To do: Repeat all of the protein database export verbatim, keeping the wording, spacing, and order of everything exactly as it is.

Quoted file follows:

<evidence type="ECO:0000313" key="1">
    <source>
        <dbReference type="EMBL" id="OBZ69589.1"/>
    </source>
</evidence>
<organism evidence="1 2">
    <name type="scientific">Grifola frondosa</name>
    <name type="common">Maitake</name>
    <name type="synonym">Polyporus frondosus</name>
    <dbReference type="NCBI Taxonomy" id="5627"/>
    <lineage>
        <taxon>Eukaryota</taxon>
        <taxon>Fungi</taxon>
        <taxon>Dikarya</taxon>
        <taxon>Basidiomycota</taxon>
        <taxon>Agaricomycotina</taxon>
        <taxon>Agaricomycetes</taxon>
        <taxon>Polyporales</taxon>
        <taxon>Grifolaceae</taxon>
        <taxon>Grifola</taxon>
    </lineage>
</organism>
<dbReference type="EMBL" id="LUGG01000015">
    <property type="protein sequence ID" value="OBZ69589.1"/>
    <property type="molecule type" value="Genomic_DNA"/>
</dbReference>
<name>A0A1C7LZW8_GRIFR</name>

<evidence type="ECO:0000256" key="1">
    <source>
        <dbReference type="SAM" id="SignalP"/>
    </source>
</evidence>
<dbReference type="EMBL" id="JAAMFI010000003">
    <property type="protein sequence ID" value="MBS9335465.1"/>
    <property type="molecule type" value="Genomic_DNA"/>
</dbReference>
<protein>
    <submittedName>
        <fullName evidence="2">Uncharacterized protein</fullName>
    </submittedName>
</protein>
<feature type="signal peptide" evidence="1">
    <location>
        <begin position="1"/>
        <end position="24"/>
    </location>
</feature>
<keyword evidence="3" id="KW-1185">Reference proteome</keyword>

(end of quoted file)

<evidence type="ECO:0000313" key="1">
    <source>
        <dbReference type="EMBL" id="OBZ69589.1"/>
    </source>
</evidence>
<organism evidence="1 2">
    <name type="scientific">Grifola frondosa</name>
    <name type="common">Maitake</name>
    <name type="synonym">Polyporus frondosus</name>
    <dbReference type="NCBI Taxonomy" id="5627"/>
    <lineage>
        <taxon>Eukaryota</taxon>
        <taxon>Fungi</taxon>
        <taxon>Dikarya</taxon>
        <taxon>Basidiomycota</taxon>
        <taxon>Agaricomycotina</taxon>
        <taxon>Agaricomycetes</taxon>
        <taxon>Polyporales</taxon>
        <taxon>Grifolaceae</taxon>
        <taxon>Grifola</taxon>
    </lineage>
</organism>
<dbReference type="EMBL" id="LUGG01000015">
    <property type="protein sequence ID" value="OBZ69589.1"/>
    <property type="molecule type" value="Genomic_DNA"/>
</dbReference>
<name>A0A1C7LZW8_GRIFR</name>

<evidence type="ECO:0000256" key="1">
    <source>
        <dbReference type="SAM" id="SignalP"/>
    </source>
</evidence>
<dbReference type="EMBL" id="JAAMFI010000003">
    <property type="protein sequence ID" value="MBS9335465.1"/>
    <property type="molecule type" value="Genomic_DNA"/>
</dbReference>
<protein>
    <submittedName>
        <fullName evidence="2">Uncharacterized protein</fullName>
    </submittedName>
</protein>
<feature type="signal peptide" evidence="1">
    <location>
        <begin position="1"/>
        <end position="24"/>
    </location>
</feature>
<keyword evidence="3" id="KW-1185">Reference proteome</keyword>